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Ryan Gomez
Ryan Gomez

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Mr. Barton was next morning sitting at a late breakfast, reflecting upon the incidents of the previous night, with more of inquisitiveness than awe, so speedily do gloomy impressions upon the fancy disappear under the cheerful influence of day, when a letter just delivered by the postman was placed upon the table before him.

As we were walking in at the passage from College-Green, a man, of whom I remember only that he was short in stature, looked like a foreigner, and wore a kind of fur travelling-cap, walked very rapidly, and as if under fierce excitement, directly towards us, muttering to himself, fast and vehemently the while.

The figure was just turning from the rails of the area upon which it had been leaning, and, without waiting to see more, the old gentleman snatched his cane and hat, and rushed down the stairs and into the street, in the furious hope of securing the person, and punishing the audacity of the mysterious stranger.

This intangible, and, as it seemed, utterly inadequate influence was fast destroying his energies of intellect, character, and health. His first object was now to return to Ireland, there, as he believed, and now almost hoped, speedily to die.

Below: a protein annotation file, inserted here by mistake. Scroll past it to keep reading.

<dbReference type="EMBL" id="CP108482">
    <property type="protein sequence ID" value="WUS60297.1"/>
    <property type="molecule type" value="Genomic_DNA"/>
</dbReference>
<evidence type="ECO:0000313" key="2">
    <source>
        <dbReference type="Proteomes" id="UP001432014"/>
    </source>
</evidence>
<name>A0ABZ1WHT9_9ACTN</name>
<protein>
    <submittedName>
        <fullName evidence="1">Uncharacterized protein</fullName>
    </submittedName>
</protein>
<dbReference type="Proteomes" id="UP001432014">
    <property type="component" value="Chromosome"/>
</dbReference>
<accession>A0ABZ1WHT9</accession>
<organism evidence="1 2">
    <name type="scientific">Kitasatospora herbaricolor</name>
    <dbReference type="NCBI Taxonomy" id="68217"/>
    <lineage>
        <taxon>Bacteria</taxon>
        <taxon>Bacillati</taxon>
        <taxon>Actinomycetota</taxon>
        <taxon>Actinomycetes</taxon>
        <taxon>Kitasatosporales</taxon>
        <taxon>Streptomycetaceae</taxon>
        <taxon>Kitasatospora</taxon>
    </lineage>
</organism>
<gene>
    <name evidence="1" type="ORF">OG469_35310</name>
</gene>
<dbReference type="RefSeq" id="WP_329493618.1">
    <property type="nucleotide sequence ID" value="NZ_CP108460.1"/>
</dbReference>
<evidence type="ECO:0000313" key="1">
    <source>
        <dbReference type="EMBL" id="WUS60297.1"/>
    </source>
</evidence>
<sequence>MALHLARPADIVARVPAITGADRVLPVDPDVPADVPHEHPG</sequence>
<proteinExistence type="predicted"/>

He did not attempt to describe his sensations as these figures passed so near him. He merely said, that so far from sleeping in that room again, no consideration the world could offer would induce him so much as to enter it again alone, even in the daylight. He found both doors, that of the closet, and that of the room opening upon the lobby, in the morning fast locked, as he had left them before going to bed.

He started up, and half pushed his chair from the table. He quickly sat down again, and I could hear him sacré-ing and muttering to himself, and grinning and scowling. I could not tell whether he was alarmed or furious.

I was soon within sight of the lights of the Belle Etoile. A carriage, with four horses, stood in the moonlight at the door, and a furious altercation was going on in the hall, in which the yell of Colonel Gaillarde out-topped all other sounds.

When this was done, Doctor Planard said he would go to the hall to summon the men who were to carry the coffin out and place it in the hearse. The Count pulled on his black gloves, and held his white handkerchief in his hand, a very impressive chief-mourner. He stood a little behind the head of the coffin, awaiting the arrival of the persons who accompanied Planard, and whose fast steps he soon heard approaching.

The Colonel, his younger brother, had been furious about the disappearance of Gabriel, and still more so about that of his money, which he had long regarded as his proper keepsake, whenever death should remove his brother from the vexations of living. He had suspected for a long time, for certain adroitly discovered reasons, that the Count de St. Alyre and the beautiful lady, his companion, countess, or whatever else she was, had pigeoned him. To this suspicion were added some others of a still darker kind; but in their first shape, rather the exaggerated reflections of his fury, ready to believe anything, than well-defined conjectures.